Orchestra to close season of transition

Concerts: A Canadian violinist will join the symphony and conductor Leslie B. Dunner in their last 1998-1999 performances.

May 13, 1999|By Phil Greenfield | Phil Greenfield,SPECIAL TO THE SUN

The Annapolis Symphony's 1998-99 season comes to a close this weekend with a pair of concerts conducted by Leslie B. Dunner, completing his first year at the helm.

The program will be brought to us by the letter "B": the G minor Violin Concerto of Max Bruch and the "Egmont" Overture and Symphony No. 7 of Ludwig van Beethoven.

Young Canadian violinist Lara St. John will be the soloist in the Bruch.

A grand winner of the Canadian Music Competition at the age of 9, St. John went on to win prizes at the Yehudi Menuhin Competition, the Philadelphia Orchestra Competition and the Concours Nerini in Paris.

She has performed with the orchestras of Cleveland, Philadelphia and Toronto.

St. John has released two compact discs on the Well Tempered Productions label, one of them containing first-class accounts of J.S. Bach's music for solo violin.

If her Bruch is anywhere near as sultry as her picture on the Bach disc jacket, Maryland Hall will be a warm venue indeed come the weekend.

These concerts tomorrow and Saturday will close out a disjointed, but thoroughly likable ASO season. Because of the lateness of Dunner's hiring in June, this season became the year of the visitor, as outsiders were brought in to conduct the concerts the new maestro's schedule wouldn't allow him to handle.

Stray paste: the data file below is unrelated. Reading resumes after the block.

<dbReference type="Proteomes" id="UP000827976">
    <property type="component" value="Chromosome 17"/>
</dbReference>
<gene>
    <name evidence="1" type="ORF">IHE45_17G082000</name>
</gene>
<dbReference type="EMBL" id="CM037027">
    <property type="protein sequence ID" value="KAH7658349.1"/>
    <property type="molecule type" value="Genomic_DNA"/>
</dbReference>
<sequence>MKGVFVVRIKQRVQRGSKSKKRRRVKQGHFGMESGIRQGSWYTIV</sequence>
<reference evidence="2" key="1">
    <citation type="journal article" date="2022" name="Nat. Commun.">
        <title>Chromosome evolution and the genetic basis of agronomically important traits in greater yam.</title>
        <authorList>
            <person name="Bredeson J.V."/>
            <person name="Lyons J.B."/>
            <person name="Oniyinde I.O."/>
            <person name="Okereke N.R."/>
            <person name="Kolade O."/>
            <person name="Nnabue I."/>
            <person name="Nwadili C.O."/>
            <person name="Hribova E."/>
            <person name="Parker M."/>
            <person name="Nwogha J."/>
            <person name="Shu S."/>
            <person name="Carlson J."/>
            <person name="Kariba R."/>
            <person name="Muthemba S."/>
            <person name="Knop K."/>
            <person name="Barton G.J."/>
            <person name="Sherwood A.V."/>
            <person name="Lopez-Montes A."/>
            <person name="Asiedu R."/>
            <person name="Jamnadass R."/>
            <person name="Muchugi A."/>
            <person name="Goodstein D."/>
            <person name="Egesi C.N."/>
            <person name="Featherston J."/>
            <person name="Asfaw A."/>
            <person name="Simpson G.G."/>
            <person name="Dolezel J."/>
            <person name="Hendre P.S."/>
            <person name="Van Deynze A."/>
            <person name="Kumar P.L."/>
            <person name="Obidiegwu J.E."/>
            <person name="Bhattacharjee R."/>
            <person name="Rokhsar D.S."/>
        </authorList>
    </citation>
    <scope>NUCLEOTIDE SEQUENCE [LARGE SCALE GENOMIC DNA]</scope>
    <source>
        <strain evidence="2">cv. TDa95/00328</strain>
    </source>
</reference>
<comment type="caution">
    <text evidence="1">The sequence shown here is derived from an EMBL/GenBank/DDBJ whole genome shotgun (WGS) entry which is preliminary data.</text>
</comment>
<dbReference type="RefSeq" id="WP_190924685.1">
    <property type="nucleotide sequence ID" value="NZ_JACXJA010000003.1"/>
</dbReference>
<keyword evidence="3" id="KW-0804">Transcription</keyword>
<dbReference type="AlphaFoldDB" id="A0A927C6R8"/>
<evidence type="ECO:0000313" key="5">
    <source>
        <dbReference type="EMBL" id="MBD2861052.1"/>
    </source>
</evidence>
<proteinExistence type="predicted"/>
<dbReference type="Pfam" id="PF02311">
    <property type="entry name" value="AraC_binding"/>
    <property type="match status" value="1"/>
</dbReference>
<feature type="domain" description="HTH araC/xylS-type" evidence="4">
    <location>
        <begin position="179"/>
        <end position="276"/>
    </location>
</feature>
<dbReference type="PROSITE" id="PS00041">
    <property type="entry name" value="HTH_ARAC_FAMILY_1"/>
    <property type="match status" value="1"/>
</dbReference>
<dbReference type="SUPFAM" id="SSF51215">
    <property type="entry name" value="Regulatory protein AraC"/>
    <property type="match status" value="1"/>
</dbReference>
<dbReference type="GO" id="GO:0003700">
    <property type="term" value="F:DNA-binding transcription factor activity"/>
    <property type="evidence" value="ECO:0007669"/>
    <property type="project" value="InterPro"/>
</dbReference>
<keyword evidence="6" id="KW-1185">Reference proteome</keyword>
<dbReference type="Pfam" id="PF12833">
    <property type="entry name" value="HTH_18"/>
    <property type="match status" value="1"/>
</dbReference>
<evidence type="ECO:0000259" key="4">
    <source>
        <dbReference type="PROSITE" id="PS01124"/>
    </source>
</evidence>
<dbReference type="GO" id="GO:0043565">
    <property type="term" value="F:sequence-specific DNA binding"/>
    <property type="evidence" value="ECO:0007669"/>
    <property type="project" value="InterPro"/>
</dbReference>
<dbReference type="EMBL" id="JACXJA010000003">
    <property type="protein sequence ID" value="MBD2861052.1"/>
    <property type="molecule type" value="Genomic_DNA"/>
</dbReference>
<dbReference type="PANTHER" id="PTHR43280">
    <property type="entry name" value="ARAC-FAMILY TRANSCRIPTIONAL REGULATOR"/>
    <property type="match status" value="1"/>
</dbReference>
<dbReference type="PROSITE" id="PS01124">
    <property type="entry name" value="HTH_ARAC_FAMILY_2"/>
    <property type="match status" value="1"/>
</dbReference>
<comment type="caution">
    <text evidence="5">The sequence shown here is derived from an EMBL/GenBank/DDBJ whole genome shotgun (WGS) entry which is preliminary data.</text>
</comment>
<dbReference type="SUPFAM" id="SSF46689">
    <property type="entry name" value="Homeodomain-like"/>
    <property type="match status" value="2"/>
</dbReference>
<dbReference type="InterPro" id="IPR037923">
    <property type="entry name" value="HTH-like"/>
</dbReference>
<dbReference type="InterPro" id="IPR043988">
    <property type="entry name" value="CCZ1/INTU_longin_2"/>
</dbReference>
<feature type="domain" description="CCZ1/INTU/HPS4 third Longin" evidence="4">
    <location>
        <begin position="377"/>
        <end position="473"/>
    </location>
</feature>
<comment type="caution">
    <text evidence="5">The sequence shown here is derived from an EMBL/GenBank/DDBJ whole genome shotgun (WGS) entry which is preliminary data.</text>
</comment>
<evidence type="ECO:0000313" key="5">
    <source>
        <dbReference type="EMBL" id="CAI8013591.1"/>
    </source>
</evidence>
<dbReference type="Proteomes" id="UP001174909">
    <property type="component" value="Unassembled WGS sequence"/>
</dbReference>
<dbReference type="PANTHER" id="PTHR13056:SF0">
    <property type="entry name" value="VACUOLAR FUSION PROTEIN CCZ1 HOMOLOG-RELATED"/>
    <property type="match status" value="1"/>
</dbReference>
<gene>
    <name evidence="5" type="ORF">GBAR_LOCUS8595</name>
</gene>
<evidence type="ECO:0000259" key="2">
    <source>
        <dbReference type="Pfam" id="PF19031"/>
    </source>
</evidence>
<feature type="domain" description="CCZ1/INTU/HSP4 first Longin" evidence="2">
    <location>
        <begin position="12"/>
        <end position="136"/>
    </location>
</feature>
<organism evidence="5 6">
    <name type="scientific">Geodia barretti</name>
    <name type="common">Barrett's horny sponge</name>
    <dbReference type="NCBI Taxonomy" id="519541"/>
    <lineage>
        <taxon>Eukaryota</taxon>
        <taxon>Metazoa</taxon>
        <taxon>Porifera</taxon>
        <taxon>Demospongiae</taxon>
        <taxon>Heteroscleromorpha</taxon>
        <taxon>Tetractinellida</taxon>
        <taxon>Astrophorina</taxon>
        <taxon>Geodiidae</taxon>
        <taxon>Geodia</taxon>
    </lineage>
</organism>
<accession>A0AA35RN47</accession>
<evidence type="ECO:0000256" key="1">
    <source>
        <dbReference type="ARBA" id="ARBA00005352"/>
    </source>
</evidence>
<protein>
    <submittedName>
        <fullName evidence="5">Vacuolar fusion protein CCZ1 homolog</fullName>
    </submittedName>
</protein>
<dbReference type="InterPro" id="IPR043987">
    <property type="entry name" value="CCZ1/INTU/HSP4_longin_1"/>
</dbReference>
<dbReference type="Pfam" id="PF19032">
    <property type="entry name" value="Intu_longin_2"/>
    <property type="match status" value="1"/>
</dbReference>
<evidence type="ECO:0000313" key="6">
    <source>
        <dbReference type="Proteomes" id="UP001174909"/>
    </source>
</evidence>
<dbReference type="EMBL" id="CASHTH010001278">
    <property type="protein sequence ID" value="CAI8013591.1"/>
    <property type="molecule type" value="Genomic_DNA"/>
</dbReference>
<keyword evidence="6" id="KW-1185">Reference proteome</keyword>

The most impressive of the visitors was Christopher Wilkins, the 41-year-old director of the San Antonio Symphony who gave us a stunningly good "New World" Symphony of Dvorak in January.

Peter Rubardt of the Pensacola (Fla.) Symphony wasn't as good, but his program of Mendelssohn, Schubert and Weber had its moments, especially the Weber Bassoon Concerto performed by the extraordinary David McGill, principal bassoonist of the Chicago Symphony.

Both of the Camerata Concerts proved worthwhile as ASO management brought in a pair of consummate pros to keep the fledgling chamber series on its feet.

Both Elizabeth Schulze and Piotr Gajewski hit it off nicely with the reduced ASO forces and presided over evenings of generally distinguished music-making.

As for Dunner himself, the evidence certainly suggests that the ASO got the right guy.

His opening program of Brahms Firsts (Symphony and Piano Concerto) didn't exactly scale the heights, but was solid enough to create a positive impression.

Dunner seemed much more at home in his second concert when he gave us ringing accounts of Howard Hanson's "Romantic" Symphony and Leonard Bernstein's "Jeremiah."

The few personnel moves Dunner has made in his first season have already begun to pay off (great new first flute!), and the players certainly seem to be giving it their best under his baton.

Comings and goings aside, this has been a productive season for the ASO to build on.

Pub Date: 5/13/99

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